Anthony Kuhn

Anthony Kuhn is NPR's correspondent based in Bejing, China, covering the great diversity of Asia's countries and cultures. Throughout his coverage he has taken an interest in China's rich traditional culture and its impact on the current day. He has recorded the sonic calling cards of itinerant merchants in Beijing's back alleys, and the descendants of court musicians of the Tang Dynasty. He has profiled petitioners and rights lawyers struggling for justice, and educational reformers striving to change the way Chinese think.

From 2010-2013, Kuhn was NPR's Southeast Asia correspondent, based in Jakarta, Indonesia. Among other stories, he explored Borneo and Sumatra, and witnessed the fight to preserve the biodiversity of the world's oldest forests. He also followed Myanmar's democracy icon Aung San Suu Kyi, as she rose from political prisoner to head of state.

During a previous tour in China from 2006-2010, Kuhn covered the Beijing Olympics, and the devastating Sichuan earthquake that preceded it. He looked at life in the heart of Lhasa, Tibet's capital, and the recovery of Japan's northeast coast after the Fukushima nuclear disaster.

Kuhn served as NPR's correspondent in London from 2004-2005, covering stories including the London subway bombings, and the marriage of the Prince of Wales to the Duchess of Cornwall.

Besides his major postings, Kuhn's journalistic horizons have been expanded by various short-term assignments. These produced stories including wartime black humor in Iraq, musical diplomacy by the New York Philharmonic in Pyongyang, North Korea, a kerfuffle over the plumbing in Jerusalem's Church of the Holy Sepulcher, Pakistani artists' struggle with religious extremism in Lahore, and the Syrian civil war's spillover into neighboring Lebanon.

Previous to joining NPR, Kuhn wrote for the Far Eastern Economic Review and freelanced for various news outlets, including the Los Angeles Times and Newsweek. He majored in French Literature as an undergraduate at Washington University in St. Louis, and later did graduate work at the Johns Hopkins University-Nanjing University Center for Chinese and American Studies in Nanjing.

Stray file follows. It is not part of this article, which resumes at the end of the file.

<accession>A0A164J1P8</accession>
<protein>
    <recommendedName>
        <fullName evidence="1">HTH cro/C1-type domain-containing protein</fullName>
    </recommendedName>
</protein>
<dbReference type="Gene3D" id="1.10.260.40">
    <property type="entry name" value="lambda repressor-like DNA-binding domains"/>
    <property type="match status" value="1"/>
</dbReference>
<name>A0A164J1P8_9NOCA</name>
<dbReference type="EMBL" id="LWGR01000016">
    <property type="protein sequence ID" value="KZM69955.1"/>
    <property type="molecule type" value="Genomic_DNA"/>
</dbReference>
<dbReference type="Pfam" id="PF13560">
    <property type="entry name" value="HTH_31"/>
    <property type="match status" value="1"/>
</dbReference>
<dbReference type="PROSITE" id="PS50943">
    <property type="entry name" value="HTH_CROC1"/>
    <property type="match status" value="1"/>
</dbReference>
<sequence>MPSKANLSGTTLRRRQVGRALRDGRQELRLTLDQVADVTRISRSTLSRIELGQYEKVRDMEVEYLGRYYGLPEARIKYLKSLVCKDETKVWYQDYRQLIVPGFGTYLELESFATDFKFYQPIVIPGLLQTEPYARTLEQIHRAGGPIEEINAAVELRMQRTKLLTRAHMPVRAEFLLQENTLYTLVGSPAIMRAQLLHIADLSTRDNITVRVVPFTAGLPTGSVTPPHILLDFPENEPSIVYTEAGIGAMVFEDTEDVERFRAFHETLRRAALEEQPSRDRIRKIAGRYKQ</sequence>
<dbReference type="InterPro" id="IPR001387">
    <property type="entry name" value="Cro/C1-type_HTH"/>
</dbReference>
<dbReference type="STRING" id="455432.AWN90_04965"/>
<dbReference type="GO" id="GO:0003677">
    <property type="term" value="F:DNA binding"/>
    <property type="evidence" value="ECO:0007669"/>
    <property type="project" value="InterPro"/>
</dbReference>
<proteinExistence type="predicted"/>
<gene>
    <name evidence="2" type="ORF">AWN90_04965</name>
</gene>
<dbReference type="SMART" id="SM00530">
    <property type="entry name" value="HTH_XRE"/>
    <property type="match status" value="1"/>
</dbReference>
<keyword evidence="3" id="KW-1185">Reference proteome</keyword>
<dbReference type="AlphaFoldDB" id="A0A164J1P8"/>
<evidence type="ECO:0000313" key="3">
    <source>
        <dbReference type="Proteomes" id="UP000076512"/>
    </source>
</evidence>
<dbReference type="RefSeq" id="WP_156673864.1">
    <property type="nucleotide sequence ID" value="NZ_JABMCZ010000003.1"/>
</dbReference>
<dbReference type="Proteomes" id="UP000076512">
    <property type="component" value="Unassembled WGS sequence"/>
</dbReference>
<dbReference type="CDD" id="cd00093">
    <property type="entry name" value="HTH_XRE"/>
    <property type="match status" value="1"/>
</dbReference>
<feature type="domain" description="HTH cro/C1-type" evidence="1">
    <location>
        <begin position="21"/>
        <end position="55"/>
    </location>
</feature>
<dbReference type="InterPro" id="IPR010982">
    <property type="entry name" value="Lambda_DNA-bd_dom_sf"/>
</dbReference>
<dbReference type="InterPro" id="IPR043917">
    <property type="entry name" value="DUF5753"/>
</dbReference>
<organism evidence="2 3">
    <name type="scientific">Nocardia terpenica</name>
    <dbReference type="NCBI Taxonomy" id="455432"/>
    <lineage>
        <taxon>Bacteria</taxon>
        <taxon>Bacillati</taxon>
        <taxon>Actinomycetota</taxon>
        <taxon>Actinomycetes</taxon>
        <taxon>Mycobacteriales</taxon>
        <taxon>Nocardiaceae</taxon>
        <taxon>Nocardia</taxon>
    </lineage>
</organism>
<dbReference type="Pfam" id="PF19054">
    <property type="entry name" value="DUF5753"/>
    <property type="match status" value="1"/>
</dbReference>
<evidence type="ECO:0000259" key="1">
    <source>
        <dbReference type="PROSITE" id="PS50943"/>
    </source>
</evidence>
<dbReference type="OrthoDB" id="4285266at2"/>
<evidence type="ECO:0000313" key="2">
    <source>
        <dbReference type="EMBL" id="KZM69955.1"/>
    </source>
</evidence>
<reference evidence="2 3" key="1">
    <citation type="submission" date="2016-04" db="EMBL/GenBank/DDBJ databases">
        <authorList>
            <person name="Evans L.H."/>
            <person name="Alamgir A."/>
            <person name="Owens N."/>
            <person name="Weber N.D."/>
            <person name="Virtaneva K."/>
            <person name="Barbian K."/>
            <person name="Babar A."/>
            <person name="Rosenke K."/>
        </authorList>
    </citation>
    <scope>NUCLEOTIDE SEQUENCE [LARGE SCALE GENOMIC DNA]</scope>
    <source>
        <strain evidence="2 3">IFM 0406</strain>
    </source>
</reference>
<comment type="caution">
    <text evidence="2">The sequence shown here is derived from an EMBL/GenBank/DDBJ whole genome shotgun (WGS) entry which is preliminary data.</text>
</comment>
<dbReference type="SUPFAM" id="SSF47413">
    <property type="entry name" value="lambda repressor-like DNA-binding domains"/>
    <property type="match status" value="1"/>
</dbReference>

Copyright 2017 NPR. To see more, visit http://www.npr.org/.

Little white chips fly off in every direction with each blow of master ivory carver Li Chunke's chisel.

Gradually, the folds of a robe, tassels and hands of an ancient Chinese woman begin to emerge from a rough piece of ivory in front of him in his Beijing workshop.

Li says nothing looks as smooth, nothing can be carved as intricately or expressively as ivory. Wood and jade are too brittle.

"Whether I'm carving animal or human figures, I try to express their feelings," he says. "That's what Chinese consider most important."

China's police are under fire this week as citizens blast Beijing authorities' decision not to prosecute police following the death of a 28-year-old environmentalist, Lei Yang.

Many observers see this as a landmark case that flies in the face of pledges by China's leaders to prevent miscarriages of justice and curb the arbitrary exercise of state power.

By returning a U.S. Navy underwater drone Tuesday that it had fished from the South China Sea last week, China appears to have laid the controversial naval encounter to rest. But the incident seems calculated to send a message to the incoming administration of President-elect Donald Trump about China's strategic plans in the region.